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Comparison of Environmental Conditions Surrounding the 2005 and 2006 Atlantic Hurricane Seasons

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dc.contributor.author Clemente, Laura
dc.creator Clemente, Laura
dc.date 2009-07-30
dc.date.accessioned 2009-09-28T19:08:18Z
dc.date.available NO_RESTRICTION en_US
dc.date.available 2009-09-28T19:08:18Z
dc.date.issued 2009-09-28T19:08:18Z
dc.identifier.uri http://hdl.handle.net/1920/5624
dc.description.abstract The 2005 North Atlantic Hurricane season resulted in 28 named tropical cyclones (TCs), placing this season in the record books as the strongest and most costly Atlantic Hurricane season on record. The 2006 North Atlantic Hurricane season was expected to be almost as strong as the 2005 season, but instead resulted in an average season with 10 named TCs. Numerous factors are involved in the genesis and lifecycle of a TC. This research explores the tropical system as a whole, with the goal of understanding each of the factors that play a role in TC genesis. The objective of this study is to determine if there was a particular variable that played a significant role. This study will pave the way for future research on Hurricane seasons and the potential effects of Saharan dust on the genesis and lifecycle of TCs in the North Atlantic region. To achieve this objective, observations and analysis fields are used to examine environmental factors important to TC behavior, such as sea surface temperature (SST), mid-tropospheric moisture, atmospheric stability, and vertical wind shear. Saharan dust is studied as it has been a topic in recent literature and the role it plays in the tropical system is yet uncertain. The results indicate that warmer waters across the Main Development Region (MDR) along with favorable winds coming off the west of Africa mainly produced active hurricane season in 2005 as compare to 2006. Other environmental factors, such as lower wind shear (changing winds with height), existence of a moist mid-tropospheric layer and moist instability, were also partially the cause of the active 2005 hurricane season. More importantly, the results also indicated that Saharan Air Layer (SAL) interaction with TCs may be another environmental factor that influences TC activity. Therefore, SAL interaction with TCs may be yet another important piece of the puzzle in advancing our understanding of TC activity and intensity change in the Atlantic basin that demands further comprehensive research. en_US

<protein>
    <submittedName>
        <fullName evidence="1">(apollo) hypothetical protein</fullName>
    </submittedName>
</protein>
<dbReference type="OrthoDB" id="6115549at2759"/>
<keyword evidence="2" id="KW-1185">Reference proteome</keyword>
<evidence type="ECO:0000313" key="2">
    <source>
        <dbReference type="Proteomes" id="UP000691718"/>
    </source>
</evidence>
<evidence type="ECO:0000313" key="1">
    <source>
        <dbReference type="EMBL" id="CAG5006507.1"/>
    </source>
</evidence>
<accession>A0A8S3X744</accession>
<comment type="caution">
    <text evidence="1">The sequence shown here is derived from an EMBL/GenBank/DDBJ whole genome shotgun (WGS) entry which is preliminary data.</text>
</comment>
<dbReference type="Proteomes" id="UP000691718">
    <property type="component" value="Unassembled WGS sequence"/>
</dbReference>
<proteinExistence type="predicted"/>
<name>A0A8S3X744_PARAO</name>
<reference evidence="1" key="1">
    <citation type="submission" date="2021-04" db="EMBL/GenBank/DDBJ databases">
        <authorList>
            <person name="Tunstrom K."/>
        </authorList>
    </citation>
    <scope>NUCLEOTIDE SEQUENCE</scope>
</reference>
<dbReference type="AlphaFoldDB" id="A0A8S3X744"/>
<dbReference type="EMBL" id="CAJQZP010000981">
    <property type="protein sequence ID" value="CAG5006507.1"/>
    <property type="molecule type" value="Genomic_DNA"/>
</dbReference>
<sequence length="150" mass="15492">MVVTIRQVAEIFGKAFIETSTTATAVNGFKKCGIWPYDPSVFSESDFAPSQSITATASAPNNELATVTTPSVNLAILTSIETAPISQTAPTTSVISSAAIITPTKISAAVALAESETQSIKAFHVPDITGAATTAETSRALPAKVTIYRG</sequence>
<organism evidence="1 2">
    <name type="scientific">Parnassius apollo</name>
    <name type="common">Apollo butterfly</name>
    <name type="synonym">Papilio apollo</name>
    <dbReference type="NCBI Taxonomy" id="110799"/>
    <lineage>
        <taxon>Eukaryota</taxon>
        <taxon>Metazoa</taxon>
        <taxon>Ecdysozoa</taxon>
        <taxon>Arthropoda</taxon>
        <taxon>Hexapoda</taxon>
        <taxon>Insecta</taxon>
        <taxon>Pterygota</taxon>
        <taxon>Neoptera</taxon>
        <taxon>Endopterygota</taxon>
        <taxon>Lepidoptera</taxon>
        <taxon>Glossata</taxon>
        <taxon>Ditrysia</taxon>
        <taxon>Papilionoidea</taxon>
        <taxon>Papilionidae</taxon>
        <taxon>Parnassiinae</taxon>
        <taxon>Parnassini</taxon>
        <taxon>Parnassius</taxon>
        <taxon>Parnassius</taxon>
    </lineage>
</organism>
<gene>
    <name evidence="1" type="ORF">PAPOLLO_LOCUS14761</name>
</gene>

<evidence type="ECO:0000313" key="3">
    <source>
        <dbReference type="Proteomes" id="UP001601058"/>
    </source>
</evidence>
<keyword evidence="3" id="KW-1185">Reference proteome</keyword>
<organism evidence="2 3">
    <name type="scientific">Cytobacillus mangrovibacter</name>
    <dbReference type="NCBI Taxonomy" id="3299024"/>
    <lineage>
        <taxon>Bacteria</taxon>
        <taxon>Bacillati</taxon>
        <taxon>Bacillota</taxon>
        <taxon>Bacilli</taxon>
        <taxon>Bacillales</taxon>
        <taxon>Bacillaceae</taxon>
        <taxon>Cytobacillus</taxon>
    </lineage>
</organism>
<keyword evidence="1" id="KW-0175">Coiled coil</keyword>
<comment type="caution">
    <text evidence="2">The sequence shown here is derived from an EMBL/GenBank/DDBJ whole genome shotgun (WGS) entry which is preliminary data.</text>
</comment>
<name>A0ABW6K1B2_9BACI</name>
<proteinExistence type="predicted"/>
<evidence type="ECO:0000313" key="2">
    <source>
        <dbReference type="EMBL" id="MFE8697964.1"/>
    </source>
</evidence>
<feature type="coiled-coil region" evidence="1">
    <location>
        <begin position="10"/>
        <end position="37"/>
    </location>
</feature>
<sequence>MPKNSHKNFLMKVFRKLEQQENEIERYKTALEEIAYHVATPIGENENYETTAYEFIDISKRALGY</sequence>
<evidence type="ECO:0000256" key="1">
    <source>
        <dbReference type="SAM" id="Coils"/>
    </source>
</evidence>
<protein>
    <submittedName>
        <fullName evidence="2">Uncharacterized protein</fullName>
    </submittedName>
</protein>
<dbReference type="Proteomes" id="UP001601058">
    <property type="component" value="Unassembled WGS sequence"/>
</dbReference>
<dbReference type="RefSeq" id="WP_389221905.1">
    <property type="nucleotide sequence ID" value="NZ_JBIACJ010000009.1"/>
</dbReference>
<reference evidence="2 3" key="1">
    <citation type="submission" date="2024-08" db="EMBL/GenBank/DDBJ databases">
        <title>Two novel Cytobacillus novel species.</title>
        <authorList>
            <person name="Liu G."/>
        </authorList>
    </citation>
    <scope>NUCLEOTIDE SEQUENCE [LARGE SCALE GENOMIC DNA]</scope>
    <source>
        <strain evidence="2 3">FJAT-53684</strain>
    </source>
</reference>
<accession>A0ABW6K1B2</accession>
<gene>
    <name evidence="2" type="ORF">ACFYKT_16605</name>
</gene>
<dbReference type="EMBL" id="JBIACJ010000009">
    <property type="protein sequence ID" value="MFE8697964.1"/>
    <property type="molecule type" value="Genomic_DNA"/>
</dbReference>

dc.language.iso en_US en_US
dc.subject Saharan Air Layer en_US
dc.subject hurricanes en_US
dc.subject dust en_US
dc.subject 2005 Atlantic Hurricane Season en_US
dc.subject 2006 Atlantic Hurricane Season en_US
dc.title Comparison of Environmental Conditions Surrounding the 2005 and 2006 Atlantic Hurricane Seasons en_US
dc.type Thesis en
thesis.degree.name Master of Science in Earth Systems Science en_US
thesis.degree.level Master's en
thesis.degree.discipline Earth Systems Science en
thesis.degree.grantor George Mason University en


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